The geography of risk in Rwanda

Mar 5, 2015

UNDP is helping Rwanda boost resilience to disasters and the effects of climate change. PHOTO: UNdP Rwanda

Rwanda is susceptible to a wide range of disaster threats, including floods, droughts, strong storms and volcanic eruptions. In the past two decades, some 2 million people have been affected by these and other climate-induced hazards—hazards that will only increase as the effects of climate change grow both in frequency and scale. According to the Notre Dame Global Adaptation (ND-GAIN) Index, Rwanda is the world’s thirteenth most vulnerable country to climate change.

But Rwanda has begun taking important steps toward making itself more resilient. Since 2013 the Government is partnering with UNDP on a project to build national and local capacities for Disaster Risk Management to better address disaster and climate threats.

One component of that project is a sorely needed disaster risk profile created by The Risk Atlas Project. Led by the Ministry of Disaster Management and Refugee Affairs (MIDIMAR), The Risk Atlas Project has spent the last two years conducting a comprehensive assessment of existing risks at the national and local level. The assessment collected baseline data and information on topics such as demography, land cover, climate and facilities, and will, hopefully, generate a clear picture of the vulnerabilities across the landlocked country.

Set to launch this April, The Disaster Risk Atlas provides important recommendations for improving Rwanda’s disaster risk management. Among the recommendations: implement hazard mitigation measures like water retention and irrigation methods for drought-prone areas; introduce more sustainable approaches to land use planning; and institute early warning systems, contingency plans, and pre-disaster recovery plans.

Aware of limited in-country technical capacities, the project builds disaster risk reduction capacities by using a ‘learning by doing’ approach that ensures participants acquire valuable knowledge and skills that can be put to use long after the project’s completion.

The assessment covers all 30 districts in Rwanda, allowing authorities in each district to benefit from training and capacity building on risk assessment and mapping. A National Technical Advisory Group and the National Platform for Disaster Risk Reduction—made up of technical focal points from various ministries, UN agencies, NGOs and government institutions—were also trained in risk assessment tools and methodologies.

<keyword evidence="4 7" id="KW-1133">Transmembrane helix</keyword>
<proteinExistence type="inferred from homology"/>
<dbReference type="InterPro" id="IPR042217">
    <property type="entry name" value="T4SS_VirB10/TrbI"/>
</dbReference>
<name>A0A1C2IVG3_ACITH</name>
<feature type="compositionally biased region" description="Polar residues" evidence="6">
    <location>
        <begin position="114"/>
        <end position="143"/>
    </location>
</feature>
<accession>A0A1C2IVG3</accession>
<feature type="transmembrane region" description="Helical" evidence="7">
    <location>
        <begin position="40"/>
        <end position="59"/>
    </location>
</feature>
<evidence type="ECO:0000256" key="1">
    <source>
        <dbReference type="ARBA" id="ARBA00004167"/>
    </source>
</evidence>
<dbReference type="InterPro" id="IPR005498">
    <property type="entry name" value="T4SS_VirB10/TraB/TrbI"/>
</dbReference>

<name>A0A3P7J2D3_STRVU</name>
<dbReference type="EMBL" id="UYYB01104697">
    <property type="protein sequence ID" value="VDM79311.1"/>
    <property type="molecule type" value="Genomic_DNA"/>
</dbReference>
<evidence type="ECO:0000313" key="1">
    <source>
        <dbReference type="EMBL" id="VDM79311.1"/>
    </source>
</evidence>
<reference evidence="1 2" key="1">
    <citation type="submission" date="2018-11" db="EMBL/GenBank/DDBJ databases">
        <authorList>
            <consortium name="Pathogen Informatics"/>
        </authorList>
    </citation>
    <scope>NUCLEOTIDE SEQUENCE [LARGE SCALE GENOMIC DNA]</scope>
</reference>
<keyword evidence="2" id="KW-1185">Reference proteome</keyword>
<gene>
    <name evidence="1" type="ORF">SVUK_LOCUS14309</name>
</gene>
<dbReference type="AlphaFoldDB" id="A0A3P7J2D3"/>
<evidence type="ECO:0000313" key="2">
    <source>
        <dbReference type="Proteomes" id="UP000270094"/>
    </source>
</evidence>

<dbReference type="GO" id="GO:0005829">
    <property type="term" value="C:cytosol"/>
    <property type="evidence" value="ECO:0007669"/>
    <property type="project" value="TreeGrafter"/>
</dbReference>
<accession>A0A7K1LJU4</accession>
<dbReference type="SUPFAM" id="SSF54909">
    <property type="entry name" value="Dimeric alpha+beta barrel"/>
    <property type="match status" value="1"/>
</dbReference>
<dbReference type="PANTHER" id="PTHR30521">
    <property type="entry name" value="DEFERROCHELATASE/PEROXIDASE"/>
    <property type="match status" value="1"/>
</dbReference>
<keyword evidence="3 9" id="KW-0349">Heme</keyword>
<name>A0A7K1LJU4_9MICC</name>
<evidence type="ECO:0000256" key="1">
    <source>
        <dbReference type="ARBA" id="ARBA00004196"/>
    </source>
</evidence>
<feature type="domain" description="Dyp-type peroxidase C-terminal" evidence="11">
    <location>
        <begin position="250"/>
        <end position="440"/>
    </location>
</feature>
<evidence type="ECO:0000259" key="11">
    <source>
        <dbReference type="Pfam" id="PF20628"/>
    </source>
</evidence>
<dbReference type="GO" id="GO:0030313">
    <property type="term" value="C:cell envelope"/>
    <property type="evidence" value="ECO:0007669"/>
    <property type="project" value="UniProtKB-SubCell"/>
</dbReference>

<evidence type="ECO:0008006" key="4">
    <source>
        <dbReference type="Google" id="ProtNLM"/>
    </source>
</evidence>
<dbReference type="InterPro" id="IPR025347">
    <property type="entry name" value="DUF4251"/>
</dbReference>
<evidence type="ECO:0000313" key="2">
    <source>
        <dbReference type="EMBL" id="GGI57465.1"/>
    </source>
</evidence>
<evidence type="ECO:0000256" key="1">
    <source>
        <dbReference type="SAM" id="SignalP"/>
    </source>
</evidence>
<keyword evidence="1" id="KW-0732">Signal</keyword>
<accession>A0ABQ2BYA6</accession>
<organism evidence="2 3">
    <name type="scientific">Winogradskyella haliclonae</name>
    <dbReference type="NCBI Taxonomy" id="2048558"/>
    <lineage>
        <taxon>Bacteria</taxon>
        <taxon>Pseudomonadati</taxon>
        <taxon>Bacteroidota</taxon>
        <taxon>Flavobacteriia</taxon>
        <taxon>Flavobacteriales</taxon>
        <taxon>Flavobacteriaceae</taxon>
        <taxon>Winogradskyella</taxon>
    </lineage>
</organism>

"We should be proud of the innovative dimensions of the Risk Atlas Project,” says Lamin Manneh, the United Nations Resident Coordinator for Rwanda.  “We ensured that local expertise is fully utilized in this process and could also be drawn upon by other regions in Africa.”

Indeed, the project has a strong South-South cooperation component. It engages regional institutions—like the Volcanic Observatory of Goma (Democratic Republic of the Congo), the Regional Centre for Mapping of Resources for Development (Kenya), and the Nile Basin Initiative/Nile Equatorial Subsidiary Action Program—to exchange data, tools, and methodologies.

Rwandan officials plan to use the project’s findings to inform national and district policy planning, as well as to identify climate-vulnerable livelihoods, hazard-prone areas and negative changes in ecosystems. By identifying these and other issues, officials can take the actions necessary to make those livelihoods climate resilient, to help those hazard-prone areas adapt to the affects of climate change and to reverse the degradation of those ecosystems.

“The development of the Risk Atlas will provide sufficient information on disaster risks across the country,” says Seraphine Mukantabana, a MIDIMAR official. “[The Risk Atlas] will serve as a sound basis for coordinating and strengthening early warning systems in the country and contributing to disaster risk-proofing and development planning at all levels”.

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